Khan calls Peterson 'fake and fraud'

Amir Khan says Lamont Peterson cost him a rematch, a training camp and his 140-pound titles. Justin Tallis/AFP/Getty Images

Former junior welterweight titlist Amir Khan should have been in the final stages of preparation for his much-anticipated rematch with titleholder Lamont Peterson on May 19 at Mandalay Bay in Las Vegas. Instead, Khan is trying to regroup after the cancellation of the fight in the wake of Peterson's failed drug test.

Khan is disgusted with Peterson.

"He's a fake, and I'd tell him that to his face," Khan told ESPN.com in an interview Wednesday night, a few hours after the fight was canceled. "Lamont Peterson is a fake and a fraud who cheated his way through. Now he will always be remembered as a cheater, just like Antonio Margarito [who was caught trying to fight with loaded hand wraps]. We used to have a lot of respect for Peterson, but now I think he's let all of the boxing fans around the world down for what he's done."

It's hard to blame Khan for his strong feelings. It has been a trying few days for him.

He woke up Monday in Los Angeles ready to head to trainer Freddie Roach's Wild Card Gym in Hollywood for a sparring session when the stuff hit the fan.

"I woke up and had breakfast, and my dad [Shah Khan] said to me, 'You won't believe this. I just got off the phone with [Golden Boy Promotions CEO] Richard [Schaefer],'" Khan said. "Things were running through my mind, and then my father said, 'Peterson tested positive. He failed a drug test.'"

Peterson, the one who requested random blood and urine testing in the lead-up to the fighters' rematch, was popped on March 19 when a collections agent from the Las Vegas-based Voluntary Anti-Doping Association took a urine sample from him and Khan at a news conference in Los Angeles to promote the bout.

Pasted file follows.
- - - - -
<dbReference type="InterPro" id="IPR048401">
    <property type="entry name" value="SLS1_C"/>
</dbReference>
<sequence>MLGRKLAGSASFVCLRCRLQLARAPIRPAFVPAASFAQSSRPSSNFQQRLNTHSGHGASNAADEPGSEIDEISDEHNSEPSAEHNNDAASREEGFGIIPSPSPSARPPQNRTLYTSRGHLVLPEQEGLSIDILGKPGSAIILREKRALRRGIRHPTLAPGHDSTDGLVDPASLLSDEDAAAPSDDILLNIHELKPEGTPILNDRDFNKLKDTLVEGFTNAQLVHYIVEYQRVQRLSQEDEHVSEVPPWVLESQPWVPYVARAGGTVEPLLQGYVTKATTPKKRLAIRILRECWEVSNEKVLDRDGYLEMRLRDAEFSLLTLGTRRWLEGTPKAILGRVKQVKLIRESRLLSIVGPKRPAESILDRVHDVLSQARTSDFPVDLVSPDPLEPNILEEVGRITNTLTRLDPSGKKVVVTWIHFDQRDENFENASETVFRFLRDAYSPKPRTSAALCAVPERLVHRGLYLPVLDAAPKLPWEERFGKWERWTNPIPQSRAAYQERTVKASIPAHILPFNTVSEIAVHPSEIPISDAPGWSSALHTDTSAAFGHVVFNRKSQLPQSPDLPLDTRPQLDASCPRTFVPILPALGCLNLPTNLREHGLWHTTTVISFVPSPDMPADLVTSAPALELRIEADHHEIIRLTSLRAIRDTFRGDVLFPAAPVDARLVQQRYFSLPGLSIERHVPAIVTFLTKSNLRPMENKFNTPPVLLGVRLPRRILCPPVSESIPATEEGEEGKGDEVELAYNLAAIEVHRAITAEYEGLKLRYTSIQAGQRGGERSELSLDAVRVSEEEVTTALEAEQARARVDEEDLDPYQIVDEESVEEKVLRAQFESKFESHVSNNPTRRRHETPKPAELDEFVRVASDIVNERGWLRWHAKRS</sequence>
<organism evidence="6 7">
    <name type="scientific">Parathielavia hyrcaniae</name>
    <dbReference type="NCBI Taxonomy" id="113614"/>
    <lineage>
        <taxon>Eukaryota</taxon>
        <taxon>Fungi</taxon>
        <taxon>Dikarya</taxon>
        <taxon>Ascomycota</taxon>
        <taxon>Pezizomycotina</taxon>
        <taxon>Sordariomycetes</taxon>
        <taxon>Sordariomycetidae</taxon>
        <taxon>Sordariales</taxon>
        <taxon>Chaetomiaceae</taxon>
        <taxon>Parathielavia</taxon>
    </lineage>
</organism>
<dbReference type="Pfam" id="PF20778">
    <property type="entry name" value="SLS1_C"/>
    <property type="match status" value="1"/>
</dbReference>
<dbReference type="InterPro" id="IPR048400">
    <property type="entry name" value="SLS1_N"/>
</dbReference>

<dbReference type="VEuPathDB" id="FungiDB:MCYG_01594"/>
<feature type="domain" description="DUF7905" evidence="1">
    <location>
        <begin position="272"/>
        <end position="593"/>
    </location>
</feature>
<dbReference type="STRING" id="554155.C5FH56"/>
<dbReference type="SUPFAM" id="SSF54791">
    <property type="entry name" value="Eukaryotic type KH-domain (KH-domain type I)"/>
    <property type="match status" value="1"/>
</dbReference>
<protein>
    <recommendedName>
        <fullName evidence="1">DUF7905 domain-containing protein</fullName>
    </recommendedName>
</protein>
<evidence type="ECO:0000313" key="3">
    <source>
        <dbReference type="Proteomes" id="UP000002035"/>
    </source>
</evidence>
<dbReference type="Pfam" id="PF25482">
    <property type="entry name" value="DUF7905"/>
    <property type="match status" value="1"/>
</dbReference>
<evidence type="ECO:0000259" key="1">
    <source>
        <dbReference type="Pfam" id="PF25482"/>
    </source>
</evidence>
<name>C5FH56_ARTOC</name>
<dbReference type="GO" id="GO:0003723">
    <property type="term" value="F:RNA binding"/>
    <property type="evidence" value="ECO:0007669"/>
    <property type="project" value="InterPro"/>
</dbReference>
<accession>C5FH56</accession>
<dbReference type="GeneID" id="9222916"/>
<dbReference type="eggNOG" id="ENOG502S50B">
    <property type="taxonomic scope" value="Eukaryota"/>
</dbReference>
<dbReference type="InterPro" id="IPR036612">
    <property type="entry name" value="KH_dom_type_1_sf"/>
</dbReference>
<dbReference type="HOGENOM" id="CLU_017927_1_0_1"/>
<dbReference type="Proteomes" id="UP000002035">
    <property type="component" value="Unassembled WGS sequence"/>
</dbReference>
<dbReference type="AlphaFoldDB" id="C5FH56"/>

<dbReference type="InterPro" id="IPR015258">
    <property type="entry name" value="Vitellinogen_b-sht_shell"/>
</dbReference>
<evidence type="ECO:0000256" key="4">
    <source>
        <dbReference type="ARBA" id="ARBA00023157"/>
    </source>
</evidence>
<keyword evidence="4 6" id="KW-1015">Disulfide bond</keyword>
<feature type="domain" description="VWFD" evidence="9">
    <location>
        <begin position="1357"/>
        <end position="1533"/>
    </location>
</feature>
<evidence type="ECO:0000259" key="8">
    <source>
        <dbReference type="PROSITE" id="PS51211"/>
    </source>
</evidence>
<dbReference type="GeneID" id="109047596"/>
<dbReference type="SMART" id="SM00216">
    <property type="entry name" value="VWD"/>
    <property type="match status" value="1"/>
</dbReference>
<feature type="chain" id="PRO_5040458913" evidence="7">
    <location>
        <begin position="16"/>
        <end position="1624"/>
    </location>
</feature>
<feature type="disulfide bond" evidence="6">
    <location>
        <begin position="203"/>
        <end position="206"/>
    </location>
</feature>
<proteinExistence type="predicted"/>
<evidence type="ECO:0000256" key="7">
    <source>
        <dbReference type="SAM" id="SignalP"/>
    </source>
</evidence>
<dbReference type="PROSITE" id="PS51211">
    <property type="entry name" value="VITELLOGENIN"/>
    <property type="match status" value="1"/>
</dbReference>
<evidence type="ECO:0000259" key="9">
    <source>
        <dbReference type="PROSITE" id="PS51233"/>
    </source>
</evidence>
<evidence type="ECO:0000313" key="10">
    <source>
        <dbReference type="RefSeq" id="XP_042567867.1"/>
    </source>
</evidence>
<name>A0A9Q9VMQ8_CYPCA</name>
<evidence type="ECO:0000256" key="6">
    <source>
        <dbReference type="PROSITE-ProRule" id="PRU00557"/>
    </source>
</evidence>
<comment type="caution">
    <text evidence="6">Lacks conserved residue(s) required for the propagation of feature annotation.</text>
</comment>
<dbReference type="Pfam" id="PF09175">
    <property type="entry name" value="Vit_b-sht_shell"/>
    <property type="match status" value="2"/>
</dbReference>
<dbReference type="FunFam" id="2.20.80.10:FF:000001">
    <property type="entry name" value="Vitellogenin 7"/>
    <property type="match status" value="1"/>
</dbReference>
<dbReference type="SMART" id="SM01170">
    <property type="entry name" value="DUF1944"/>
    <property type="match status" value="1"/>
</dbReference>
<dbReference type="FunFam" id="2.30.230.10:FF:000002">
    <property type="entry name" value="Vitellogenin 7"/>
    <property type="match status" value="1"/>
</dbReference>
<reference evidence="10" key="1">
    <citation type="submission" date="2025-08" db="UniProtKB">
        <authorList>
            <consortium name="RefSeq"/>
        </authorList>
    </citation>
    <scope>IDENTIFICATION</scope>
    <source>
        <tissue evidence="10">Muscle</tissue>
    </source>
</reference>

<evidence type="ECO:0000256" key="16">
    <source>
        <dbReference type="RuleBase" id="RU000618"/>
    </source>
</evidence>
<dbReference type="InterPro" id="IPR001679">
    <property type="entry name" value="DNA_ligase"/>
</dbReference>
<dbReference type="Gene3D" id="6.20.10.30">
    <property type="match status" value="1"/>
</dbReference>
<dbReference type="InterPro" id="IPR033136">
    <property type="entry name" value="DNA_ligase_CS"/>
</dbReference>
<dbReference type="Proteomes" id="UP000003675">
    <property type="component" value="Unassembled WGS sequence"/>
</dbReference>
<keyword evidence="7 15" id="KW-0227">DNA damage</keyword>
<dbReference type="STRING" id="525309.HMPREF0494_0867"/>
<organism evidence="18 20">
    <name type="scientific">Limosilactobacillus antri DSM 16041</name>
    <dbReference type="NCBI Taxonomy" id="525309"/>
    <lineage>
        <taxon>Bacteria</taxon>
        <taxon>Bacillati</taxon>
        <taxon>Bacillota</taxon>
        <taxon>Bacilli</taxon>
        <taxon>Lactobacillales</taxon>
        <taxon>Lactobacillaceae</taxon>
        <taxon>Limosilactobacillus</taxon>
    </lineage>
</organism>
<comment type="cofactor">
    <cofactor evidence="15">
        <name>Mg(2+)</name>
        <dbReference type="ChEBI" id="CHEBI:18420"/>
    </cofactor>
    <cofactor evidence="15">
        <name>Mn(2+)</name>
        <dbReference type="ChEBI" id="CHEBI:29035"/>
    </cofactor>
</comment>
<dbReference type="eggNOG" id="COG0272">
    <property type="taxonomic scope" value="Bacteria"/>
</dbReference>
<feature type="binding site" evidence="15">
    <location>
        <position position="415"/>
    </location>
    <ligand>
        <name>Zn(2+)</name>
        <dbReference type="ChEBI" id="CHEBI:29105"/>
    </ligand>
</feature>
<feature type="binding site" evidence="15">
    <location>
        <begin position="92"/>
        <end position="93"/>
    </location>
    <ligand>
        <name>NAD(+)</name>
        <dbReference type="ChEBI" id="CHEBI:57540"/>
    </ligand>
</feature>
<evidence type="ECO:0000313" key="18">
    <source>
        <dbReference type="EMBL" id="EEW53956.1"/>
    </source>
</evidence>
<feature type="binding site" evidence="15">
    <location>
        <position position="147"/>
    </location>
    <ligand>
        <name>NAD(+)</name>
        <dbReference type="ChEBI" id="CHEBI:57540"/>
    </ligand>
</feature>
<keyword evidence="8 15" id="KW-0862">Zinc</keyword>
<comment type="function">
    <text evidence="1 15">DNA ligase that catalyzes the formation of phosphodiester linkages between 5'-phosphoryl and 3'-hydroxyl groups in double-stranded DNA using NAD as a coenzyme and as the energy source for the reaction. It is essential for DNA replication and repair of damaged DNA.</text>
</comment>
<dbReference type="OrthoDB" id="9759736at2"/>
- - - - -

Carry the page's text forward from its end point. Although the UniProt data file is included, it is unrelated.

The sample Peterson supplied came back positive for synthetic testosterone, which is a banned substance, on April 12. A test later run on the "B" sample came back positive May 3. The results came to light this week.

"Peterson brought up that we should do random testing," Khan said. "I'm never going to say no to that. I want to keep boxing clean, and they got caught. Maybe they didn't think they'd get caught and maybe they wanted to make sure I'm not on anything."

Khan said this episode has convinced him to require all future opponents to submit to random testing. He said he will follow in the footsteps of Floyd Mayweather, who has insisted on his recent opponents submitting to random testing.

"Boxing is a sport, not a death match," Khan said. "We're not going out there deciding who wins by killing each other. Boxing is an art, a sport. That's why when Floyd Mayweather stresses out about taking tests, this is why. Boxing is a toe-to-toe battle. People can get hurt. People getting away with [taking illegal substances], somebody will get hurt and it will be too late. I want to thank VADA, because without them, we wouldn't have known."

Peterson admitted he had taken testosterone pellets under a doctor's supervision at a clinic in Las Vegas because of an abnormally low testosterone level. Peterson acknowledges taking the testosterone in late October, which was when he was preparing for the first fight with Khan on Dec. 10.

Now Khan, in addition to being upset by the positive test that ruined the rematch, believes the December result should be overturned to a no-contest because Peterson admitted to taking the banned substance prior to the bout, even though he didn't test positive for it in the Washington, D.C., commission tests for the fight.

Khan showed courage to go to Peterson's hometown of Washington to defend his two world title belts against him. The fight was a barnburner, but Khan lost a disputed split decision because of a pair of questionable point deductions.

"Of course the first fight should be declared a no-contest," Khan said. "That was his first world title fight, he was at home, and he would do anything he could to win.